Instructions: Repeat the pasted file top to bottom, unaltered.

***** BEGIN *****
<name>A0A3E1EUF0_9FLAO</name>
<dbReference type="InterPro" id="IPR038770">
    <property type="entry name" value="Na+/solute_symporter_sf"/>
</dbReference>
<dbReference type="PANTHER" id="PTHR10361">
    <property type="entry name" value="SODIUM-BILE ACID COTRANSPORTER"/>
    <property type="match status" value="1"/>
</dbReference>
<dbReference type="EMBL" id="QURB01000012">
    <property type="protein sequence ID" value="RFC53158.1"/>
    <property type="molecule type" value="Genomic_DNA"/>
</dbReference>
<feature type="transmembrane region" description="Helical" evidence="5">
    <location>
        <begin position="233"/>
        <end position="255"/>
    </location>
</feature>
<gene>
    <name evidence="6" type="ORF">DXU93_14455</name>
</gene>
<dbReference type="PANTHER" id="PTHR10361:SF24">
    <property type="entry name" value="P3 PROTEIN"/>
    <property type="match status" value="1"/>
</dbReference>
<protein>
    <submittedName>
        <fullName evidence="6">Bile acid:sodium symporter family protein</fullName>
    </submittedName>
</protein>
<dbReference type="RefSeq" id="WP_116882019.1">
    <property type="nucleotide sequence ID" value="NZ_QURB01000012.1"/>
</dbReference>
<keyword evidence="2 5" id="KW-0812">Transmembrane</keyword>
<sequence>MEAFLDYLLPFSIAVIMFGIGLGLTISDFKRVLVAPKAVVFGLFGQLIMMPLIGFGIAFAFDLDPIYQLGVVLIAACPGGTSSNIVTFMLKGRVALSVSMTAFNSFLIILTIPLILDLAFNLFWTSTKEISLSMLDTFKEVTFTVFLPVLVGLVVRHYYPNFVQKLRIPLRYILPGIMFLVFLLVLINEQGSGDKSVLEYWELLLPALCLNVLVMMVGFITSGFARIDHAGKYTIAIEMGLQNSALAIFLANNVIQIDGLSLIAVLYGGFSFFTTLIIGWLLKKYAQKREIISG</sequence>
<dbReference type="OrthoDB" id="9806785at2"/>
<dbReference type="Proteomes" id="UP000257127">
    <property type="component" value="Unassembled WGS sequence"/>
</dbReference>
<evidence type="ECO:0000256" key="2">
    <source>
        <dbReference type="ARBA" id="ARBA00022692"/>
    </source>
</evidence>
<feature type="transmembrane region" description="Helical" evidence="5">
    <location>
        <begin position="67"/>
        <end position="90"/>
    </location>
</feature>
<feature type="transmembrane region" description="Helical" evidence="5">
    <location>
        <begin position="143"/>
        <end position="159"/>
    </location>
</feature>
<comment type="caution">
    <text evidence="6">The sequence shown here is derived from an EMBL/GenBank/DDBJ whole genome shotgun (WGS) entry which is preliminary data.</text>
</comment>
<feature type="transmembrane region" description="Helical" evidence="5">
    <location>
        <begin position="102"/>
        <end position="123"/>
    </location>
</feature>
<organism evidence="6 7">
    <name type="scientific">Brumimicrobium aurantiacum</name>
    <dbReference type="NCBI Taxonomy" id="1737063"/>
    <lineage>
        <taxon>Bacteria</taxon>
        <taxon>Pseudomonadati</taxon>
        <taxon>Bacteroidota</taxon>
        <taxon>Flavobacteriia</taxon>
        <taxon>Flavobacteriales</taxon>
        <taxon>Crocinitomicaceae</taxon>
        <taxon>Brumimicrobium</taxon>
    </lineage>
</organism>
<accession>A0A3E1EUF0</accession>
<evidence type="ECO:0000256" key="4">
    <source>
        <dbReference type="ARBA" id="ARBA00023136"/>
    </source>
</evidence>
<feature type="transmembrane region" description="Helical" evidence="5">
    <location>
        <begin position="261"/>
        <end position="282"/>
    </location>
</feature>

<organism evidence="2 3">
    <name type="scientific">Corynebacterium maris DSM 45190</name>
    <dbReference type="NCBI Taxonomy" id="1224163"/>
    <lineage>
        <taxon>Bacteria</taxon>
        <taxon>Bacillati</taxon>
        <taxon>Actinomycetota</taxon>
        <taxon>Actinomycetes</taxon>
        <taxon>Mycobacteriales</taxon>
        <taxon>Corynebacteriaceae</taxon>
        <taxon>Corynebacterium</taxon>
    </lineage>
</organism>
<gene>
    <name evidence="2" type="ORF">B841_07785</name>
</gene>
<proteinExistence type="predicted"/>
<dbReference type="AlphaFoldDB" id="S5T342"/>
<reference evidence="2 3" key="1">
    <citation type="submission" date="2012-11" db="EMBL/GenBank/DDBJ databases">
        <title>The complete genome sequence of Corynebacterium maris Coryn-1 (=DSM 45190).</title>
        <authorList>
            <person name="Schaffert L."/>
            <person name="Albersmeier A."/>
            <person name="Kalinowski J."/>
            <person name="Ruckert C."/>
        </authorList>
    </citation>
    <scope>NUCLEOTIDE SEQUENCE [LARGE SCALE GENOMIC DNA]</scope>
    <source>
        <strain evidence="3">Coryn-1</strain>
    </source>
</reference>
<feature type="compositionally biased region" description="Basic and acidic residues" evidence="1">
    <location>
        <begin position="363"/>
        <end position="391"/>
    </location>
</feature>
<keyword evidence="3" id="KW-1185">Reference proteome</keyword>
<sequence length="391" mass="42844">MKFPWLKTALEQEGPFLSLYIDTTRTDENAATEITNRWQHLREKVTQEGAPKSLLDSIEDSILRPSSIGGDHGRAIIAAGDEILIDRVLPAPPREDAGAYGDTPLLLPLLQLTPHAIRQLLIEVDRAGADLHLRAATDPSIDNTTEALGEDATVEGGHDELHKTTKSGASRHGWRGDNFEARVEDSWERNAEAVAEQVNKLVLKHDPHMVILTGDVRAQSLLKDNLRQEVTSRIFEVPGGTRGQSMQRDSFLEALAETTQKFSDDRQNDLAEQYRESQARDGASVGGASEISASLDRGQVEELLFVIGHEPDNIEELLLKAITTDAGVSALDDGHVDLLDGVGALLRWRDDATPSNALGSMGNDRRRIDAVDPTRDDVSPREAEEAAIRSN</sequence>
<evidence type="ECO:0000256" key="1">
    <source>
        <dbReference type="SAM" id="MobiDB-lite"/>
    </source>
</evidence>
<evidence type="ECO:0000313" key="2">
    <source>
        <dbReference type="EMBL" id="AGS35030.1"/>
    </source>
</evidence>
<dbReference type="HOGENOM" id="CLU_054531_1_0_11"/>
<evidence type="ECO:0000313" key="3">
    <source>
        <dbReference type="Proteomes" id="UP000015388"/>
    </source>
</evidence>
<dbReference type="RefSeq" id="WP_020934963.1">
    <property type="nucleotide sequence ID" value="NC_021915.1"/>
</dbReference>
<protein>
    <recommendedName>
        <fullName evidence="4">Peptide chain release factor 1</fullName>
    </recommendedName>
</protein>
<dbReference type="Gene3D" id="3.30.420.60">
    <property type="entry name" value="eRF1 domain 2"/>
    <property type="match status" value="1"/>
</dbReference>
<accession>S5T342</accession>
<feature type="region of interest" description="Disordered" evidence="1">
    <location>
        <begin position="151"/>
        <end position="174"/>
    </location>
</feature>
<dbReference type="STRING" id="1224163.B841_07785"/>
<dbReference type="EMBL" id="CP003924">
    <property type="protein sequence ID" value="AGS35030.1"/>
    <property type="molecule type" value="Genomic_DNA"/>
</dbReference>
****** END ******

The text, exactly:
<name>A0A3E1EUF0_9FLAO</name>
<dbReference type="InterPro" id="IPR038770">
    <property type="entry name" value="Na+/solute_symporter_sf"/>
</dbReference>
<dbReference type="PANTHER" id="PTHR10361">
    <property type="entry name" value="SODIUM-BILE ACID COTRANSPORTER"/>
    <property type="match status" value="1"/>
</dbReference>
<dbReference type="EMBL" id="QURB01000012">
    <property type="protein sequence ID" value="RFC53158.1"/>
    <property type="molecule type" value="Genomic_DNA"/>
</dbReference>
<feature type="transmembrane region" description="Helical" evidence="5">
    <location>
        <begin position="233"/>
        <end position="255"/>
    </location>
</feature>
<gene>
    <name evidence="6" type="ORF">DXU93_14455</name>
</gene>
<dbReference type="PANTHER" id="PTHR10361:SF24">
    <property type="entry name" value="P3 PROTEIN"/>
    <property type="match status" value="1"/>
</dbReference>
<protein>
    <submittedName>
        <fullName evidence="6">Bile acid:sodium symporter family protein</fullName>
    </submittedName>
</protein>
<dbReference type="RefSeq" id="WP_116882019.1">
    <property type="nucleotide sequence ID" value="NZ_QURB01000012.1"/>
</dbReference>
<keyword evidence="2 5" id="KW-0812">Transmembrane</keyword>
<sequence>MEAFLDYLLPFSIAVIMFGIGLGLTISDFKRVLVAPKAVVFGLFGQLIMMPLIGFGIAFAFDLDPIYQLGVVLIAACPGGTSSNIVTFMLKGRVALSVSMTAFNSFLIILTIPLILDLAFNLFWTSTKEISLSMLDTFKEVTFTVFLPVLVGLVVRHYYPNFVQKLRIPLRYILPGIMFLVFLLVLINEQGSGDKSVLEYWELLLPALCLNVLVMMVGFITSGFARIDHAGKYTIAIEMGLQNSALAIFLANNVIQIDGLSLIAVLYGGFSFFTTLIIGWLLKKYAQKREIISG</sequence>
<dbReference type="OrthoDB" id="9806785at2"/>
<dbReference type="Proteomes" id="UP000257127">
    <property type="component" value="Unassembled WGS sequence"/>
</dbReference>
<evidence type="ECO:0000256" key="2">
    <source>
        <dbReference type="ARBA" id="ARBA00022692"/>
    </source>
</evidence>
<feature type="transmembrane region" description="Helical" evidence="5">
    <location>
        <begin position="67"/>
        <end position="90"/>
    </location>
</feature>
<feature type="transmembrane region" description="Helical" evidence="5">
    <location>
        <begin position="143"/>
        <end position="159"/>
    </location>
</feature>
<comment type="caution">
    <text evidence="6">The sequence shown here is derived from an EMBL/GenBank/DDBJ whole genome shotgun (WGS) entry which is preliminary data.</text>
</comment>
<feature type="transmembrane region" description="Helical" evidence="5">
    <location>
        <begin position="102"/>
        <end position="123"/>
    </location>
</feature>
<organism evidence="6 7">
    <name type="scientific">Brumimicrobium aurantiacum</name>
    <dbReference type="NCBI Taxonomy" id="1737063"/>
    <lineage>
        <taxon>Bacteria</taxon>
        <taxon>Pseudomonadati</taxon>
        <taxon>Bacteroidota</taxon>
        <taxon>Flavobacteriia</taxon>
        <taxon>Flavobacteriales</taxon>
        <taxon>Crocinitomicaceae</taxon>
        <taxon>Brumimicrobium</taxon>
    </lineage>
</organism>
<accession>A0A3E1EUF0</accession>
<evidence type="ECO:0000256" key="4">
    <source>
        <dbReference type="ARBA" id="ARBA00023136"/>
    </source>
</evidence>
<feature type="transmembrane region" description="Helical" evidence="5">
    <location>
        <begin position="261"/>
        <end position="282"/>
    </location>
</feature>

<organism evidence="2 3">
    <name type="scientific">Corynebacterium maris DSM 45190</name>
    <dbReference type="NCBI Taxonomy" id="1224163"/>
    <lineage>
        <taxon>Bacteria</taxon>
        <taxon>Bacillati</taxon>
        <taxon>Actinomycetota</taxon>
        <taxon>Actinomycetes</taxon>
        <taxon>Mycobacteriales</taxon>
        <taxon>Corynebacteriaceae</taxon>
        <taxon>Corynebacterium</taxon>
    </lineage>
</organism>
<gene>
    <name evidence="2" type="ORF">B841_07785</name>
</gene>
<proteinExistence type="predicted"/>
<dbReference type="AlphaFoldDB" id="S5T342"/>
<reference evidence="2 3" key="1">
    <citation type="submission" date="2012-11" db="EMBL/GenBank/DDBJ databases">
        <title>The complete genome sequence of Corynebacterium maris Coryn-1 (=DSM 45190).</title>
        <authorList>
            <person name="Schaffert L."/>
            <person name="Albersmeier A."/>
            <person name="Kalinowski J."/>
            <person name="Ruckert C."/>
        </authorList>
    </citation>
    <scope>NUCLEOTIDE SEQUENCE [LARGE SCALE GENOMIC DNA]</scope>
    <source>
        <strain evidence="3">Coryn-1</strain>
    </source>
</reference>
<feature type="compositionally biased region" description="Basic and acidic residues" evidence="1">
    <location>
        <begin position="363"/>
        <end position="391"/>
    </location>
</feature>
<keyword evidence="3" id="KW-1185">Reference proteome</keyword>
<sequence length="391" mass="42844">MKFPWLKTALEQEGPFLSLYIDTTRTDENAATEITNRWQHLREKVTQEGAPKSLLDSIEDSILRPSSIGGDHGRAIIAAGDEILIDRVLPAPPREDAGAYGDTPLLLPLLQLTPHAIRQLLIEVDRAGADLHLRAATDPSIDNTTEALGEDATVEGGHDELHKTTKSGASRHGWRGDNFEARVEDSWERNAEAVAEQVNKLVLKHDPHMVILTGDVRAQSLLKDNLRQEVTSRIFEVPGGTRGQSMQRDSFLEALAETTQKFSDDRQNDLAEQYRESQARDGASVGGASEISASLDRGQVEELLFVIGHEPDNIEELLLKAITTDAGVSALDDGHVDLLDGVGALLRWRDDATPSNALGSMGNDRRRIDAVDPTRDDVSPREAEEAAIRSN</sequence>
<evidence type="ECO:0000256" key="1">
    <source>
        <dbReference type="SAM" id="MobiDB-lite"/>
    </source>
</evidence>
<evidence type="ECO:0000313" key="2">
    <source>
        <dbReference type="EMBL" id="AGS35030.1"/>
    </source>
</evidence>
<dbReference type="HOGENOM" id="CLU_054531_1_0_11"/>
<evidence type="ECO:0000313" key="3">
    <source>
        <dbReference type="Proteomes" id="UP000015388"/>
    </source>
</evidence>
<dbReference type="RefSeq" id="WP_020934963.1">
    <property type="nucleotide sequence ID" value="NC_021915.1"/>
</dbReference>
<protein>
    <recommendedName>
        <fullName evidence="4">Peptide chain release factor 1</fullName>
    </recommendedName>
</protein>
<dbReference type="Gene3D" id="3.30.420.60">
    <property type="entry name" value="eRF1 domain 2"/>
    <property type="match status" value="1"/>
</dbReference>
<accession>S5T342</accession>
<feature type="region of interest" description="Disordered" evidence="1">
    <location>
        <begin position="151"/>
        <end position="174"/>
    </location>
</feature>
<dbReference type="STRING" id="1224163.B841_07785"/>
<dbReference type="EMBL" id="CP003924">
    <property type="protein sequence ID" value="AGS35030.1"/>
    <property type="molecule type" value="Genomic_DNA"/>
</dbReference>